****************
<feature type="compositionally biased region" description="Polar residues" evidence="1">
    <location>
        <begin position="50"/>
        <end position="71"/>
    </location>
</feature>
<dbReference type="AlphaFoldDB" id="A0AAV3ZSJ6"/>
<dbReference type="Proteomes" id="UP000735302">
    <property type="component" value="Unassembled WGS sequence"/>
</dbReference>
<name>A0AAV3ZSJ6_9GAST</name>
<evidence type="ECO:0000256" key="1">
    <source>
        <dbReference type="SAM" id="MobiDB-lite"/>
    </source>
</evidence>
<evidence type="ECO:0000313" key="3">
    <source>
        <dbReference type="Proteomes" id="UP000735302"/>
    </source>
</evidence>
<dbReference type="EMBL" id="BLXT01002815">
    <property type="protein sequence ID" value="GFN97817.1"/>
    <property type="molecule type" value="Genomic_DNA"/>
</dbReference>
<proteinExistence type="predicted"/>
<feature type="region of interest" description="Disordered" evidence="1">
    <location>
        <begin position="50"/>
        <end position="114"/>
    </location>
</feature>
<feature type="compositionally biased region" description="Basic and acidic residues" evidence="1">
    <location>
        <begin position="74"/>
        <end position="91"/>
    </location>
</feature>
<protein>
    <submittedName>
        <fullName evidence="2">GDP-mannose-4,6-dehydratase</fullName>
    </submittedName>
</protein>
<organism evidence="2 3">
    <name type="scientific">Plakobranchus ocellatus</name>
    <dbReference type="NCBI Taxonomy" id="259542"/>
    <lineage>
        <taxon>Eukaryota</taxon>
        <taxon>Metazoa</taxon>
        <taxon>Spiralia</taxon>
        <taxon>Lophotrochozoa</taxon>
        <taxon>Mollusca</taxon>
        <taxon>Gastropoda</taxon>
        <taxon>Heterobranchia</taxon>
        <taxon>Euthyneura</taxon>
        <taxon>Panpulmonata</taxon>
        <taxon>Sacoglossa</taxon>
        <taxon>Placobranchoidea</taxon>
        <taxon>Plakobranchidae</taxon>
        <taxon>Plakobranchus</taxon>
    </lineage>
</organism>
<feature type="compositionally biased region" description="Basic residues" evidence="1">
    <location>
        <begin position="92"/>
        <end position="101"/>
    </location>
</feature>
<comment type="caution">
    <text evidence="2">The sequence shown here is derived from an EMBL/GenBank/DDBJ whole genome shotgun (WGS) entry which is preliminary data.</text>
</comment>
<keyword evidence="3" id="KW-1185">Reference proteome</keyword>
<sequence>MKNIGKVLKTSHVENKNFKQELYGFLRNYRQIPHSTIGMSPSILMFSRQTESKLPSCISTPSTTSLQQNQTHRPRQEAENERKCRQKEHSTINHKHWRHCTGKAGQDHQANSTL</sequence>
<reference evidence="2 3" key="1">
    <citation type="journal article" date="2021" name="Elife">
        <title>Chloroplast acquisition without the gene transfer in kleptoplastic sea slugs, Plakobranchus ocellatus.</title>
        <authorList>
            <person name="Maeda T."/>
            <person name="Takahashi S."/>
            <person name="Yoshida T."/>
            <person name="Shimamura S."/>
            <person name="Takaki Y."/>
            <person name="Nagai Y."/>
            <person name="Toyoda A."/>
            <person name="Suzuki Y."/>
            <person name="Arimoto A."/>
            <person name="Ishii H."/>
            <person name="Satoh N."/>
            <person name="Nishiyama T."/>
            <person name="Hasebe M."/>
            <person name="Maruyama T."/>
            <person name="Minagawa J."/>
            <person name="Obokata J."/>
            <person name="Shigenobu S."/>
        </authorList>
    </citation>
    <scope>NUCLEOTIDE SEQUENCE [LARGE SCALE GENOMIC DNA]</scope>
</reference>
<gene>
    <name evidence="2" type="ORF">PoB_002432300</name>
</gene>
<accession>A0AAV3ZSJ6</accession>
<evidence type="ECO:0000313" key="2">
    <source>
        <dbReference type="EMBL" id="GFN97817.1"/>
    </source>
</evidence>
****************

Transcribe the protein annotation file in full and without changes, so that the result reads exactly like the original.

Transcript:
<feature type="compositionally biased region" description="Polar residues" evidence="1">
    <location>
        <begin position="50"/>
        <end position="71"/>
    </location>
</feature>
<dbReference type="AlphaFoldDB" id="A0AAV3ZSJ6"/>
<dbReference type="Proteomes" id="UP000735302">
    <property type="component" value="Unassembled WGS sequence"/>
</dbReference>
<name>A0AAV3ZSJ6_9GAST</name>
<evidence type="ECO:0000256" key="1">
    <source>
        <dbReference type="SAM" id="MobiDB-lite"/>
    </source>
</evidence>
<evidence type="ECO:0000313" key="3">
    <source>
        <dbReference type="Proteomes" id="UP000735302"/>
    </source>
</evidence>
<dbReference type="EMBL" id="BLXT01002815">
    <property type="protein sequence ID" value="GFN97817.1"/>
    <property type="molecule type" value="Genomic_DNA"/>
</dbReference>
<proteinExistence type="predicted"/>
<feature type="region of interest" description="Disordered" evidence="1">
    <location>
        <begin position="50"/>
        <end position="114"/>
    </location>
</feature>
<feature type="compositionally biased region" description="Basic and acidic residues" evidence="1">
    <location>
        <begin position="74"/>
        <end position="91"/>
    </location>
</feature>
<protein>
    <submittedName>
        <fullName evidence="2">GDP-mannose-4,6-dehydratase</fullName>
    </submittedName>
</protein>
<organism evidence="2 3">
    <name type="scientific">Plakobranchus ocellatus</name>
    <dbReference type="NCBI Taxonomy" id="259542"/>
    <lineage>
        <taxon>Eukaryota</taxon>
        <taxon>Metazoa</taxon>
        <taxon>Spiralia</taxon>
        <taxon>Lophotrochozoa</taxon>
        <taxon>Mollusca</taxon>
        <taxon>Gastropoda</taxon>
        <taxon>Heterobranchia</taxon>
        <taxon>Euthyneura</taxon>
        <taxon>Panpulmonata</taxon>
        <taxon>Sacoglossa</taxon>
        <taxon>Placobranchoidea</taxon>
        <taxon>Plakobranchidae</taxon>
        <taxon>Plakobranchus</taxon>
    </lineage>
</organism>
<feature type="compositionally biased region" description="Basic residues" evidence="1">
    <location>
        <begin position="92"/>
        <end position="101"/>
    </location>
</feature>
<comment type="caution">
    <text evidence="2">The sequence shown here is derived from an EMBL/GenBank/DDBJ whole genome shotgun (WGS) entry which is preliminary data.</text>
</comment>
<keyword evidence="3" id="KW-1185">Reference proteome</keyword>
<sequence>MKNIGKVLKTSHVENKNFKQELYGFLRNYRQIPHSTIGMSPSILMFSRQTESKLPSCISTPSTTSLQQNQTHRPRQEAENERKCRQKEHSTINHKHWRHCTGKAGQDHQANSTL</sequence>
<reference evidence="2 3" key="1">
    <citation type="journal article" date="2021" name="Elife">
        <title>Chloroplast acquisition without the gene transfer in kleptoplastic sea slugs, Plakobranchus ocellatus.</title>
        <authorList>
            <person name="Maeda T."/>
            <person name="Takahashi S."/>
            <person name="Yoshida T."/>
            <person name="Shimamura S."/>
            <person name="Takaki Y."/>
            <person name="Nagai Y."/>
            <person name="Toyoda A."/>
            <person name="Suzuki Y."/>
            <person name="Arimoto A."/>
            <person name="Ishii H."/>
            <person name="Satoh N."/>
            <person name="Nishiyama T."/>
            <person name="Hasebe M."/>
            <person name="Maruyama T."/>
            <person name="Minagawa J."/>
            <person name="Obokata J."/>
            <person name="Shigenobu S."/>
        </authorList>
    </citation>
    <scope>NUCLEOTIDE SEQUENCE [LARGE SCALE GENOMIC DNA]</scope>
</reference>
<gene>
    <name evidence="2" type="ORF">PoB_002432300</name>
</gene>
<accession>A0AAV3ZSJ6</accession>
<evidence type="ECO:0000313" key="2">
    <source>
        <dbReference type="EMBL" id="GFN97817.1"/>
    </source>
</evidence>